I was astounded. “You have?!” I asked, my voice peaking. Then, he shared his story with me. Bad weather, icy roads, and a hurry to get to a class, followed by the comically slow slide into a stranger’s car, the definitive “dink” of metal tapping metal, and the dawning realization of what just transpired.

“The owner never called,” he told me. “Maybe this person will never call you either.”

“Maybe he will call and say, ‘My car is ok, but thank you so much for your very nice and honest note,’” I suggested, wishfully. It felt good to know that I did the right thing, in the end. It also felt good to know that I wasn’t alone in perpetrating careless blunders.

Why am I grateful that I hit a parked car? I believe that God is at work in all the moments of our lives. As I reflect on this accident, I am contemplating how it is helpful for me to let go of my expectations in order to recognize and accept the graces that God wants to give me. God’s gifts to me may not fit into my limited construct and narrow definition of a blessing.

Maybe I needed a little reminder of my human limitations and my great capacity to err. Maybe it was time for a little exercise in humility. Maybe I was in want of a fear-inducing challenge to my values so that I could face down that fear to grow in the courage of owning up to my mistakes and accepting the consequences of my actions. Of all the dumb, careless, or misguided things I could do, backing into a parked car at 2mph was a relatively harmless gaffe upon which to build my humble mistake-owning.

In the end, yesterday afternoon was a reminder that we are all vulnerable to chance snafus. It happens to me, it happens to Patrick, and it happens to everyone else. When I make mistakes, I face a choice. I can either keep all of my slip-ups and faults to myself, attempting to portray a perfect image to the outside world, keeping everyone else at arm’s length… or I can admit the truth about who I am – all the silly, crazy, weird, flawed, and dysfunctional parts of me – and be my authentic self.

P.S. As I am pressing “Publish,” I am feeling the melting sensations of shame and the gripping of fear, mainly stemming from the fact that I ran away at first. I am still imagining police officers knocking on my door. There’s absolutely no excuse for my initial reaction. However, hopefully others can summon some compassion in their hearts for my genuine remorse, with the recognition that we all do idiotic things from time to time. Especially when we are afraid.

facepalm
Even adorable, furry animals have those days. “#facepalm,” © Victor Gumayunov (own work), Feb 2011. CC BY 2.0. (license)

“The antidote to fear is gratitude. The antidote to anger is gratitude. You can’t feel fear or anger while feeling gratitude at the same time.”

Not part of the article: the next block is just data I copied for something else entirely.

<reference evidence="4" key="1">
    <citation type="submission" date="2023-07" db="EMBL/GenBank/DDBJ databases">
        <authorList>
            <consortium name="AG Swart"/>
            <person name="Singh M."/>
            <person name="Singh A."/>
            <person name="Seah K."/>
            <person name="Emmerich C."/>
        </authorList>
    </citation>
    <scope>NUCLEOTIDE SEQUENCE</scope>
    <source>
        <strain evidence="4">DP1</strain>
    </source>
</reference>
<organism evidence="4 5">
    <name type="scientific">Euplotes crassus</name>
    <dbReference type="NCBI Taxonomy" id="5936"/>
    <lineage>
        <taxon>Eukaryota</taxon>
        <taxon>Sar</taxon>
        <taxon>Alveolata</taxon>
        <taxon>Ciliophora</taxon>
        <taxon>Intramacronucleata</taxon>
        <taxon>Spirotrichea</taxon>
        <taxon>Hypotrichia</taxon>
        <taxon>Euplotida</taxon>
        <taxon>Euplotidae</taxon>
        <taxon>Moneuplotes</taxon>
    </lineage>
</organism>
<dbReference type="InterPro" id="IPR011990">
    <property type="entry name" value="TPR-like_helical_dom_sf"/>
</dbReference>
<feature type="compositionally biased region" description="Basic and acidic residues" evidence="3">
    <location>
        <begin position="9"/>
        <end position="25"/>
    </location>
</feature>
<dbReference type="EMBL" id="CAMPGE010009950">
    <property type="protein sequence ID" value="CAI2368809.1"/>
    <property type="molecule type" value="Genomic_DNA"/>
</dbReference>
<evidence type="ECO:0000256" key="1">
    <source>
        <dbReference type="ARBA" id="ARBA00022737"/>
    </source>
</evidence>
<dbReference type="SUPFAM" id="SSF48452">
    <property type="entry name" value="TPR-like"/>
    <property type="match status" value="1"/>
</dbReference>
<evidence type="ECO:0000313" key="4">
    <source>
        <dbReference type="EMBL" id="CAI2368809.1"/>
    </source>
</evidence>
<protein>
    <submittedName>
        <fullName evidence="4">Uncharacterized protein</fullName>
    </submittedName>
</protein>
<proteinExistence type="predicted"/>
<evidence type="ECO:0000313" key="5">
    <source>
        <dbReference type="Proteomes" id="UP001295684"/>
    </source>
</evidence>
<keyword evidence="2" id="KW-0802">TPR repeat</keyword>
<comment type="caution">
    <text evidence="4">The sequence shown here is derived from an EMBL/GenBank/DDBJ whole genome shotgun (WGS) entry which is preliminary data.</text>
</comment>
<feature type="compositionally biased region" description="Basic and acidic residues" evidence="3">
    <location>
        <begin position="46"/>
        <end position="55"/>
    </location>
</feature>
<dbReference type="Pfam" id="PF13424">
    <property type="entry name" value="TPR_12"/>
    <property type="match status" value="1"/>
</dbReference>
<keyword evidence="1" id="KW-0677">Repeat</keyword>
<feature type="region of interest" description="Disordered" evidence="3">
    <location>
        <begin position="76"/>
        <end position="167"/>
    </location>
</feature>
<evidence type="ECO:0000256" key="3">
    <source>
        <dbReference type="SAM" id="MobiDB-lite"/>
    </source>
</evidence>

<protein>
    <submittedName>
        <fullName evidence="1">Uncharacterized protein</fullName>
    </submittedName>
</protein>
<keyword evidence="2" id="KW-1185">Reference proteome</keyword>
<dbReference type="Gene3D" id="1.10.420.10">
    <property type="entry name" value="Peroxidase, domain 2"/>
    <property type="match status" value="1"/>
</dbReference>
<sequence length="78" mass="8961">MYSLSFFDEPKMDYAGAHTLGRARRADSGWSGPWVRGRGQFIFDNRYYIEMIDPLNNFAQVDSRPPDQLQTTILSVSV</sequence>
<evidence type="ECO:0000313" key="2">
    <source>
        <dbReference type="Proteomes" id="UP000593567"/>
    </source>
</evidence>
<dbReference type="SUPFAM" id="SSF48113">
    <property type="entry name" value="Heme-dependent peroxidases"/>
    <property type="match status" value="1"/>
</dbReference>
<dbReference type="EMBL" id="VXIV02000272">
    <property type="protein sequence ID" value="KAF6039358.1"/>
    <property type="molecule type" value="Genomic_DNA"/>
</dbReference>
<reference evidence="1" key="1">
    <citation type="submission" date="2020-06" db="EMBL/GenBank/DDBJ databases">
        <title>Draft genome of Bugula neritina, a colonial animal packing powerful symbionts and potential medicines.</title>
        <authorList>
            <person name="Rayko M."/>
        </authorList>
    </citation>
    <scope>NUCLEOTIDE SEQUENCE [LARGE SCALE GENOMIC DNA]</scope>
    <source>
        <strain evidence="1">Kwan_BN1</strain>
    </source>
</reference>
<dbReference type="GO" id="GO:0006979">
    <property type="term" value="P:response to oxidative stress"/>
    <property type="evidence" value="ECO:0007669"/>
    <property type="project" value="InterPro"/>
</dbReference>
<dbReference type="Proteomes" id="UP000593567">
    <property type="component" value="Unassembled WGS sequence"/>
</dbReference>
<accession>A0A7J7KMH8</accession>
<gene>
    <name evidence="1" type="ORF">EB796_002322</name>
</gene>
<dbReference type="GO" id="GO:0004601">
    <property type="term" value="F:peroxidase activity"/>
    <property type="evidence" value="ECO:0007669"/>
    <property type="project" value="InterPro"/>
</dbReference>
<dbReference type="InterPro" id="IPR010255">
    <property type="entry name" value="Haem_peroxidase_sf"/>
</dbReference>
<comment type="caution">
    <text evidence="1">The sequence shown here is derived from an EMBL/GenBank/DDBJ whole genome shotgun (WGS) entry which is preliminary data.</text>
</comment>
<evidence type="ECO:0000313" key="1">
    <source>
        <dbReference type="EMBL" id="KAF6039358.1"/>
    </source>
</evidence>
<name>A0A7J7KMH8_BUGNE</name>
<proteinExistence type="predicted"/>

~ Tony Robbins

I See Your Baguette, and I Raise You a Pad of Butter and a Cappuccino

“I need to figure out an alternative vacation strategy,” I told Melanie, my therapist, as I left her office. It was a mere two days following my return from my last trip. My autumn “vacation” was actually just a week spent lazing around my parents’ house and puttering about my hometown. After too long in the same routine, I was exhausted and harried. Like hardening cement, I was becoming increasingly rigid and fixed in my routines. The detrimental effect on my thoughts only further amplified the tension, inflexibility, and negativity that manifested in my speech and behavior. I told myself that removing myself from that environment would be the respite that I needed.

During my break, I practiced at one of my favorite yoga studios, went swimming and biking, caught up with a couple of my close friends from childhood and college, and wiled away hours on some of my favorite activities – reading and writing. My week was not as idyllic as it might sound, however. At home, triggers abounded, worsemed by my parents’ recent retirement in July. My reactions were complicated, but they were mostly averse. Fortunately, my coping skills were sufficient to keep me from any major outbursts or meltdowns, but the hostility that I swallowed and bottled inside me was toxic. I came back to Vanillasville with an intense self-loathing. During my week at home, my hatred for myself and my body reached a level that I last experienced before my partial hospitalization for my eating disorder. I returned with a desire to restrict to the point of losing a substantial amount of weight.

One of the underlying messages that permeated my conscious (and likely my subconscious) thoughts was a consistent monologue of variations on, “I hate myself. I’m a failure.” I told myself that my stay with my parents was worthless, a waste of my vacation days, and a direct manifestation of my fear and laziness. Planning a real vacation would mean confronting some nasty demons in my closet, and I felt helplessly frustrated by my paralysis before that closed door. All because of FEAR.

“That’s a workable problem,” Melanie told me on Tuesday. “We can address that.” I smiled as I pulled my bag over my shoulder and reached for the doorknob. I wasn’t convinced. She didn’t know the whole truth behind my avoidance. After delaying for over a year, I finally renewed my passport last December. I picked a destination and bought a Paris guidebook. As winter gave way to spring and then summer, I found one reason after another to push back my nascent plans. “It just isn’t the right time. I’ll get to it after I adjust to this new project at work. It doesn’t make any sense to start planning before I find someone who will travel with me. It will happen when it happens. I don’t need to be in a hurry.” With nothing more than an idea and a Rick Steves guide, I was stalled.